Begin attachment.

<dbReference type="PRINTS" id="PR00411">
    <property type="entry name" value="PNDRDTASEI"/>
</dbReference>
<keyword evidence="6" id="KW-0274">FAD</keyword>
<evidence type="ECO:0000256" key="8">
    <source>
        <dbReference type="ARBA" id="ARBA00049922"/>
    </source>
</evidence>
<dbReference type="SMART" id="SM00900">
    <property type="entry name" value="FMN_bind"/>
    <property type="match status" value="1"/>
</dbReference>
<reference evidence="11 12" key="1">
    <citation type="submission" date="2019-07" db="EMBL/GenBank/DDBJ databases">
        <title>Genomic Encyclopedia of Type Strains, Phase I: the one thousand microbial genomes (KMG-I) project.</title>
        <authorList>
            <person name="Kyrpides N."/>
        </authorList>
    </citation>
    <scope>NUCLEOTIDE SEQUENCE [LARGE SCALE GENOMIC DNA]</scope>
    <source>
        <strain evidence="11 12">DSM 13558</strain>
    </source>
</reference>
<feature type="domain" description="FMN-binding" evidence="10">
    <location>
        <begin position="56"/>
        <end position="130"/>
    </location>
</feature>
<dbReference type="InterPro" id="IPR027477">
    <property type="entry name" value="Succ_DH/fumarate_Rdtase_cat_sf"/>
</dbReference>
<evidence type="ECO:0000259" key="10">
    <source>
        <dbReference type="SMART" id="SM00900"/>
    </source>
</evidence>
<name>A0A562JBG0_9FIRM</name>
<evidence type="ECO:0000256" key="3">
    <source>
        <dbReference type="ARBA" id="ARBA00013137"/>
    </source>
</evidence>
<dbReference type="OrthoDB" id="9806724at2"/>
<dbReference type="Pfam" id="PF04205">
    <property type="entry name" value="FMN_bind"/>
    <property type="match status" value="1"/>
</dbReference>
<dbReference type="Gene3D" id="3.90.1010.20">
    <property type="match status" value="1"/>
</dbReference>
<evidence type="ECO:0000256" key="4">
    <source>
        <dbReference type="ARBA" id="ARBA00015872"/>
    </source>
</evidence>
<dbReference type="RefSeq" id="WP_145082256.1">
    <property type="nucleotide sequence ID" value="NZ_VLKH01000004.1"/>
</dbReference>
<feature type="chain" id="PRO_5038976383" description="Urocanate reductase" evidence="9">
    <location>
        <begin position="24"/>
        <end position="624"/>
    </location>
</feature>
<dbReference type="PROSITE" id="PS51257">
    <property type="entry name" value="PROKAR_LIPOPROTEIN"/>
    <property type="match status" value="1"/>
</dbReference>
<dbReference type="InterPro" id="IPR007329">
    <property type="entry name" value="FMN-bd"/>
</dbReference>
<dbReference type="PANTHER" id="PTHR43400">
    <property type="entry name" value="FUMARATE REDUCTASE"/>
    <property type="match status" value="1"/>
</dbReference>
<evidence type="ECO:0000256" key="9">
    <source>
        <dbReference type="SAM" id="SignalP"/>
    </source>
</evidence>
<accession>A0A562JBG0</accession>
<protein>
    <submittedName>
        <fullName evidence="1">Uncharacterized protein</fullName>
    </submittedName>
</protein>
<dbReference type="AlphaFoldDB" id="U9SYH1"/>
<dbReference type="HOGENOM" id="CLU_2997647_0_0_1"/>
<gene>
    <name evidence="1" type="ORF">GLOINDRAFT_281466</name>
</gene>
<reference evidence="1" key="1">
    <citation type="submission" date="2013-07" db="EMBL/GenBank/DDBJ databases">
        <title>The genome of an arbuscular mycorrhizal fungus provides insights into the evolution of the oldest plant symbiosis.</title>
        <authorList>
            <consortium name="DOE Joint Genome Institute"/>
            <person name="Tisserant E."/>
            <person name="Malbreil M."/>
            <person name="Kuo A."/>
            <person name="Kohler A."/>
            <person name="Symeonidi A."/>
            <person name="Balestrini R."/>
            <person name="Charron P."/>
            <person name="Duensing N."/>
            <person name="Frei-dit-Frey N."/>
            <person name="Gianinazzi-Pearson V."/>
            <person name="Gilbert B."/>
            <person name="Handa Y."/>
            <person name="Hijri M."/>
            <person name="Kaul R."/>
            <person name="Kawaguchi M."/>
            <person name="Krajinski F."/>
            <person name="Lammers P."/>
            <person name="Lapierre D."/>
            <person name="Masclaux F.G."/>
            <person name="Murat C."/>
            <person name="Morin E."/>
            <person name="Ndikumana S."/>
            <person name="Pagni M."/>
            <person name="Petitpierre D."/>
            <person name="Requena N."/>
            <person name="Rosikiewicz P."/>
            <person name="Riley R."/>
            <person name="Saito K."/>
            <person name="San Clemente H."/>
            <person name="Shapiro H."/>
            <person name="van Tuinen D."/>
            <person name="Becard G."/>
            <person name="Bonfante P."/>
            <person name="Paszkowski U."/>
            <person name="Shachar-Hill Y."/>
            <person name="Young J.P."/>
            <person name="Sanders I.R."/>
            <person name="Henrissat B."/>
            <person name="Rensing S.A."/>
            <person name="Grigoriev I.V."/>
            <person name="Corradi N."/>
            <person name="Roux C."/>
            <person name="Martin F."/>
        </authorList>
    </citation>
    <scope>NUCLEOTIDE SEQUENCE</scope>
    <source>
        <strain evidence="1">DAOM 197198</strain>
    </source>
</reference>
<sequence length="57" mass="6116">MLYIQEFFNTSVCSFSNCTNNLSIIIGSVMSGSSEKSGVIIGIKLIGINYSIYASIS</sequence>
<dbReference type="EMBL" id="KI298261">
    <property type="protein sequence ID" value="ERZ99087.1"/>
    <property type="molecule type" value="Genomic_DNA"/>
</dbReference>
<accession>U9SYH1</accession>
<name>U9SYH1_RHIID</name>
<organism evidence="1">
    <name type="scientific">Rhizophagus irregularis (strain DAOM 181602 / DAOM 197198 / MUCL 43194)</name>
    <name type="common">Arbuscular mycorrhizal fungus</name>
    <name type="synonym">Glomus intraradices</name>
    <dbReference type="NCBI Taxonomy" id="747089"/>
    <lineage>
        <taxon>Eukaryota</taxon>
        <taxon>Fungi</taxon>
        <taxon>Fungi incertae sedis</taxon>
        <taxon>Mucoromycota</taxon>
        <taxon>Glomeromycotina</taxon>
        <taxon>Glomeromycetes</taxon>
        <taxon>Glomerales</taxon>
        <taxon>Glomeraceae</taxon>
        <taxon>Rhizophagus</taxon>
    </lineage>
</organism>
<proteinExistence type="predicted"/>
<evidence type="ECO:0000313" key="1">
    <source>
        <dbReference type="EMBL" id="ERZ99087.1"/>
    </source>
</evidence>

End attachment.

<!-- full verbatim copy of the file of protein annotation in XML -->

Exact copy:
<dbReference type="PRINTS" id="PR00411">
    <property type="entry name" value="PNDRDTASEI"/>
</dbReference>
<keyword evidence="6" id="KW-0274">FAD</keyword>
<evidence type="ECO:0000256" key="8">
    <source>
        <dbReference type="ARBA" id="ARBA00049922"/>
    </source>
</evidence>
<dbReference type="SMART" id="SM00900">
    <property type="entry name" value="FMN_bind"/>
    <property type="match status" value="1"/>
</dbReference>
<reference evidence="11 12" key="1">
    <citation type="submission" date="2019-07" db="EMBL/GenBank/DDBJ databases">
        <title>Genomic Encyclopedia of Type Strains, Phase I: the one thousand microbial genomes (KMG-I) project.</title>
        <authorList>
            <person name="Kyrpides N."/>
        </authorList>
    </citation>
    <scope>NUCLEOTIDE SEQUENCE [LARGE SCALE GENOMIC DNA]</scope>
    <source>
        <strain evidence="11 12">DSM 13558</strain>
    </source>
</reference>
<feature type="domain" description="FMN-binding" evidence="10">
    <location>
        <begin position="56"/>
        <end position="130"/>
    </location>
</feature>
<dbReference type="InterPro" id="IPR027477">
    <property type="entry name" value="Succ_DH/fumarate_Rdtase_cat_sf"/>
</dbReference>
<evidence type="ECO:0000259" key="10">
    <source>
        <dbReference type="SMART" id="SM00900"/>
    </source>
</evidence>
<name>A0A562JBG0_9FIRM</name>
<evidence type="ECO:0000256" key="3">
    <source>
        <dbReference type="ARBA" id="ARBA00013137"/>
    </source>
</evidence>
<dbReference type="OrthoDB" id="9806724at2"/>
<dbReference type="Pfam" id="PF04205">
    <property type="entry name" value="FMN_bind"/>
    <property type="match status" value="1"/>
</dbReference>
<dbReference type="Gene3D" id="3.90.1010.20">
    <property type="match status" value="1"/>
</dbReference>
<evidence type="ECO:0000256" key="4">
    <source>
        <dbReference type="ARBA" id="ARBA00015872"/>
    </source>
</evidence>
<dbReference type="RefSeq" id="WP_145082256.1">
    <property type="nucleotide sequence ID" value="NZ_VLKH01000004.1"/>
</dbReference>
<feature type="chain" id="PRO_5038976383" description="Urocanate reductase" evidence="9">
    <location>
        <begin position="24"/>
        <end position="624"/>
    </location>
</feature>
<dbReference type="PROSITE" id="PS51257">
    <property type="entry name" value="PROKAR_LIPOPROTEIN"/>
    <property type="match status" value="1"/>
</dbReference>
<dbReference type="InterPro" id="IPR007329">
    <property type="entry name" value="FMN-bd"/>
</dbReference>
<dbReference type="PANTHER" id="PTHR43400">
    <property type="entry name" value="FUMARATE REDUCTASE"/>
    <property type="match status" value="1"/>
</dbReference>
<evidence type="ECO:0000256" key="9">
    <source>
        <dbReference type="SAM" id="SignalP"/>
    </source>
</evidence>
<accession>A0A562JBG0</accession>
<protein>
    <submittedName>
        <fullName evidence="1">Uncharacterized protein</fullName>
    </submittedName>
</protein>
<dbReference type="AlphaFoldDB" id="U9SYH1"/>
<dbReference type="HOGENOM" id="CLU_2997647_0_0_1"/>
<gene>
    <name evidence="1" type="ORF">GLOINDRAFT_281466</name>
</gene>
<reference evidence="1" key="1">
    <citation type="submission" date="2013-07" db="EMBL/GenBank/DDBJ databases">
        <title>The genome of an arbuscular mycorrhizal fungus provides insights into the evolution of the oldest plant symbiosis.</title>
        <authorList>
            <consortium name="DOE Joint Genome Institute"/>
            <person name="Tisserant E."/>
            <person name="Malbreil M."/>
            <person name="Kuo A."/>
            <person name="Kohler A."/>
            <person name="Symeonidi A."/>
            <person name="Balestrini R."/>
            <person name="Charron P."/>
            <person name="Duensing N."/>
            <person name="Frei-dit-Frey N."/>
            <person name="Gianinazzi-Pearson V."/>
            <person name="Gilbert B."/>
            <person name="Handa Y."/>
            <person name="Hijri M."/>
            <person name="Kaul R."/>
            <person name="Kawaguchi M."/>
            <person name="Krajinski F."/>
            <person name="Lammers P."/>
            <person name="Lapierre D."/>
            <person name="Masclaux F.G."/>
            <person name="Murat C."/>
            <person name="Morin E."/>
            <person name="Ndikumana S."/>
            <person name="Pagni M."/>
            <person name="Petitpierre D."/>
            <person name="Requena N."/>
            <person name="Rosikiewicz P."/>
            <person name="Riley R."/>
            <person name="Saito K."/>
            <person name="San Clemente H."/>
            <person name="Shapiro H."/>
            <person name="van Tuinen D."/>
            <person name="Becard G."/>
            <person name="Bonfante P."/>
            <person name="Paszkowski U."/>
            <person name="Shachar-Hill Y."/>
            <person name="Young J.P."/>
            <person name="Sanders I.R."/>
            <person name="Henrissat B."/>
            <person name="Rensing S.A."/>
            <person name="Grigoriev I.V."/>
            <person name="Corradi N."/>
            <person name="Roux C."/>
            <person name="Martin F."/>
        </authorList>
    </citation>
    <scope>NUCLEOTIDE SEQUENCE</scope>
    <source>
        <strain evidence="1">DAOM 197198</strain>
    </source>
</reference>
<sequence length="57" mass="6116">MLYIQEFFNTSVCSFSNCTNNLSIIIGSVMSGSSEKSGVIIGIKLIGINYSIYASIS</sequence>
<dbReference type="EMBL" id="KI298261">
    <property type="protein sequence ID" value="ERZ99087.1"/>
    <property type="molecule type" value="Genomic_DNA"/>
</dbReference>
<accession>U9SYH1</accession>
<name>U9SYH1_RHIID</name>
<organism evidence="1">
    <name type="scientific">Rhizophagus irregularis (strain DAOM 181602 / DAOM 197198 / MUCL 43194)</name>
    <name type="common">Arbuscular mycorrhizal fungus</name>
    <name type="synonym">Glomus intraradices</name>
    <dbReference type="NCBI Taxonomy" id="747089"/>
    <lineage>
        <taxon>Eukaryota</taxon>
        <taxon>Fungi</taxon>
        <taxon>Fungi incertae sedis</taxon>
        <taxon>Mucoromycota</taxon>
        <taxon>Glomeromycotina</taxon>
        <taxon>Glomeromycetes</taxon>
        <taxon>Glomerales</taxon>
        <taxon>Glomeraceae</taxon>
        <taxon>Rhizophagus</taxon>
    </lineage>
</organism>
<proteinExistence type="predicted"/>
<evidence type="ECO:0000313" key="1">
    <source>
        <dbReference type="EMBL" id="ERZ99087.1"/>
    </source>
</evidence>